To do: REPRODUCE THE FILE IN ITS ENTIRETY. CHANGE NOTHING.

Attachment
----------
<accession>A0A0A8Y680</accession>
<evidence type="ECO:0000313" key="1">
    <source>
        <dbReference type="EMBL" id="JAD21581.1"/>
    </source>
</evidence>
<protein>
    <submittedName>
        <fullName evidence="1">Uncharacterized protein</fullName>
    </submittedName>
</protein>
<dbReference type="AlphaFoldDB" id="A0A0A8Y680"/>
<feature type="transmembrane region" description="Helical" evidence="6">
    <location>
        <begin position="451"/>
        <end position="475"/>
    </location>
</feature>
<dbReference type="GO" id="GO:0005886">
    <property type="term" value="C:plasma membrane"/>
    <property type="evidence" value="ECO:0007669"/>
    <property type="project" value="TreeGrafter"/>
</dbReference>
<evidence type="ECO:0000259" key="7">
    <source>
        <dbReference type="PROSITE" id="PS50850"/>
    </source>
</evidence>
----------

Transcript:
<accession>A0A0A8Y680</accession>
<evidence type="ECO:0000313" key="1">
    <source>
        <dbReference type="EMBL" id="JAD21581.1"/>
    </source>
</evidence>
<protein>
    <submittedName>
        <fullName evidence="1">Uncharacterized protein</fullName>
    </submittedName>
</protein>
<dbReference type="AlphaFoldDB" id="A0A0A8Y680"/>
<feature type="transmembrane region" description="Helical" evidence="6">
    <location>
        <begin position="451"/>
        <end position="475"/>
    </location>
</feature>
<dbReference type="GO" id="GO:0005886">
    <property type="term" value="C:plasma membrane"/>
    <property type="evidence" value="ECO:0007669"/>
    <property type="project" value="TreeGrafter"/>
</dbReference>
<evidence type="ECO:0000259" key="7">
    <source>
        <dbReference type="PROSITE" id="PS50850"/>
    </source>
</evidence>